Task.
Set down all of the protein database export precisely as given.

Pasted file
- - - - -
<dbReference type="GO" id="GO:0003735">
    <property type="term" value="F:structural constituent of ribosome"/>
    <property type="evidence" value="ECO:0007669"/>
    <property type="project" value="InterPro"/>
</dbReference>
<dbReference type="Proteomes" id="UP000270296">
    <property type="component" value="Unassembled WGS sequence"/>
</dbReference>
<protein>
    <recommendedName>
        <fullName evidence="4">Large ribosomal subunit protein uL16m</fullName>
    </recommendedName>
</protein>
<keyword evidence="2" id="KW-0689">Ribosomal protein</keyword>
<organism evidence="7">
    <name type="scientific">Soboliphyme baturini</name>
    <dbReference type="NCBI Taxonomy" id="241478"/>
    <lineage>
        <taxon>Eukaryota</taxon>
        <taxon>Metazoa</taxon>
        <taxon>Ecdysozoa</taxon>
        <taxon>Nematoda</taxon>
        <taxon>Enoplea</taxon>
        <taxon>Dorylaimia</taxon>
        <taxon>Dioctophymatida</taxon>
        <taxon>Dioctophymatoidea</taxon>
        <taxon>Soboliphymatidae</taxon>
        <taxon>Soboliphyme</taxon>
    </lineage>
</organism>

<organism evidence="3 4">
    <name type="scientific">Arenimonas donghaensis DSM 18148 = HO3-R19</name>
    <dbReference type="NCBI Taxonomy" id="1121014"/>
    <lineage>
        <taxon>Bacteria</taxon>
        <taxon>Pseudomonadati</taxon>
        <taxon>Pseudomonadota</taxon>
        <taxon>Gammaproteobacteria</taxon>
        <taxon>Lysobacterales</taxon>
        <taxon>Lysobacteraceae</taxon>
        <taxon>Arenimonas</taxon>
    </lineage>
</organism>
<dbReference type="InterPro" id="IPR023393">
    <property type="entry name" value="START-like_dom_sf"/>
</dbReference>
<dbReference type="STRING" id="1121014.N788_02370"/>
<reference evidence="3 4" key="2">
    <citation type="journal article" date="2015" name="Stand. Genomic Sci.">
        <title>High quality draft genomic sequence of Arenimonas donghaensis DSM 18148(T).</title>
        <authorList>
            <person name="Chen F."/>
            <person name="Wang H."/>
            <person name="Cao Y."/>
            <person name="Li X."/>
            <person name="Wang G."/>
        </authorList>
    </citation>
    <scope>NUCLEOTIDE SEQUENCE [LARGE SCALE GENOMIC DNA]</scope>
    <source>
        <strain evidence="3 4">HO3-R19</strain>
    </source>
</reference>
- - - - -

<dbReference type="GO" id="GO:0003735">
    <property type="term" value="F:structural constituent of ribosome"/>
    <property type="evidence" value="ECO:0007669"/>
    <property type="project" value="InterPro"/>
</dbReference>
<dbReference type="Proteomes" id="UP000270296">
    <property type="component" value="Unassembled WGS sequence"/>
</dbReference>
<protein>
    <recommendedName>
        <fullName evidence="4">Large ribosomal subunit protein uL16m</fullName>
    </recommendedName>
</protein>
<keyword evidence="2" id="KW-0689">Ribosomal protein</keyword>
<organism evidence="7">
    <name type="scientific">Soboliphyme baturini</name>
    <dbReference type="NCBI Taxonomy" id="241478"/>
    <lineage>
        <taxon>Eukaryota</taxon>
        <taxon>Metazoa</taxon>
        <taxon>Ecdysozoa</taxon>
        <taxon>Nematoda</taxon>
        <taxon>Enoplea</taxon>
        <taxon>Dorylaimia</taxon>
        <taxon>Dioctophymatida</taxon>
        <taxon>Dioctophymatoidea</taxon>
        <taxon>Soboliphymatidae</taxon>
        <taxon>Soboliphyme</taxon>
    </lineage>
</organism>

<organism evidence="3 4">
    <name type="scientific">Arenimonas donghaensis DSM 18148 = HO3-R19</name>
    <dbReference type="NCBI Taxonomy" id="1121014"/>
    <lineage>
        <taxon>Bacteria</taxon>
        <taxon>Pseudomonadati</taxon>
        <taxon>Pseudomonadota</taxon>
        <taxon>Gammaproteobacteria</taxon>
        <taxon>Lysobacterales</taxon>
        <taxon>Lysobacteraceae</taxon>
        <taxon>Arenimonas</taxon>
    </lineage>
</organism>
<dbReference type="InterPro" id="IPR023393">
    <property type="entry name" value="START-like_dom_sf"/>
</dbReference>
<dbReference type="STRING" id="1121014.N788_02370"/>
<reference evidence="3 4" key="2">
    <citation type="journal article" date="2015" name="Stand. Genomic Sci.">
        <title>High quality draft genomic sequence of Arenimonas donghaensis DSM 18148(T).</title>
        <authorList>
            <person name="Chen F."/>
            <person name="Wang H."/>
            <person name="Cao Y."/>
            <person name="Li X."/>
            <person name="Wang G."/>
        </authorList>
    </citation>
    <scope>NUCLEOTIDE SEQUENCE [LARGE SCALE GENOMIC DNA]</scope>
    <source>
        <strain evidence="3 4">HO3-R19</strain>
    </source>
</reference>